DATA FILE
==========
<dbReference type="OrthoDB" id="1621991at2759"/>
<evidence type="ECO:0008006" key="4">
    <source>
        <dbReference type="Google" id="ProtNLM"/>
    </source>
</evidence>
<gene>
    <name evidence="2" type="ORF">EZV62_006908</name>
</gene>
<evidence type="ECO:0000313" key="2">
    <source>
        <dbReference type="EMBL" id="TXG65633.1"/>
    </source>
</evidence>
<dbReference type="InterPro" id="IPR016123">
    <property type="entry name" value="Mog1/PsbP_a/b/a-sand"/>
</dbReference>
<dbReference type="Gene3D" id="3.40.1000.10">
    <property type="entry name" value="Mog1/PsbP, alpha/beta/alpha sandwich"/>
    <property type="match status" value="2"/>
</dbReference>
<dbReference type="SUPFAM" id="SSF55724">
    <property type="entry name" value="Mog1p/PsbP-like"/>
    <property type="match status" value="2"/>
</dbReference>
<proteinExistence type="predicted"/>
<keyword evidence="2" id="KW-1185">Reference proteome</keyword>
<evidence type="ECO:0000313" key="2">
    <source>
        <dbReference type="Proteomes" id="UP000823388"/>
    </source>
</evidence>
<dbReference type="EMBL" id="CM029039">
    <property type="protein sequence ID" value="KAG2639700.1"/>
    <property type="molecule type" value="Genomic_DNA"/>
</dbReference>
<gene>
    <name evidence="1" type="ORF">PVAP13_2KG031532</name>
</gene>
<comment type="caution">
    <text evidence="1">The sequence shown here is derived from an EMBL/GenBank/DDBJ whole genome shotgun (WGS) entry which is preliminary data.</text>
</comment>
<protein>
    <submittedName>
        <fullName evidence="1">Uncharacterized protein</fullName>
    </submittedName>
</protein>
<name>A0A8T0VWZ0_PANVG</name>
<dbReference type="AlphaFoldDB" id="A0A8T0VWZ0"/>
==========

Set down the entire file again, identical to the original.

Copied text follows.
<dbReference type="OrthoDB" id="1621991at2759"/>
<evidence type="ECO:0008006" key="4">
    <source>
        <dbReference type="Google" id="ProtNLM"/>
    </source>
</evidence>
<gene>
    <name evidence="2" type="ORF">EZV62_006908</name>
</gene>
<evidence type="ECO:0000313" key="2">
    <source>
        <dbReference type="EMBL" id="TXG65633.1"/>
    </source>
</evidence>
<dbReference type="InterPro" id="IPR016123">
    <property type="entry name" value="Mog1/PsbP_a/b/a-sand"/>
</dbReference>
<dbReference type="Gene3D" id="3.40.1000.10">
    <property type="entry name" value="Mog1/PsbP, alpha/beta/alpha sandwich"/>
    <property type="match status" value="2"/>
</dbReference>
<dbReference type="SUPFAM" id="SSF55724">
    <property type="entry name" value="Mog1p/PsbP-like"/>
    <property type="match status" value="2"/>
</dbReference>
<proteinExistence type="predicted"/>
<keyword evidence="2" id="KW-1185">Reference proteome</keyword>
<evidence type="ECO:0000313" key="2">
    <source>
        <dbReference type="Proteomes" id="UP000823388"/>
    </source>
</evidence>
<dbReference type="EMBL" id="CM029039">
    <property type="protein sequence ID" value="KAG2639700.1"/>
    <property type="molecule type" value="Genomic_DNA"/>
</dbReference>
<gene>
    <name evidence="1" type="ORF">PVAP13_2KG031532</name>
</gene>
<comment type="caution">
    <text evidence="1">The sequence shown here is derived from an EMBL/GenBank/DDBJ whole genome shotgun (WGS) entry which is preliminary data.</text>
</comment>
<protein>
    <submittedName>
        <fullName evidence="1">Uncharacterized protein</fullName>
    </submittedName>
</protein>
<name>A0A8T0VWZ0_PANVG</name>
<dbReference type="AlphaFoldDB" id="A0A8T0VWZ0"/>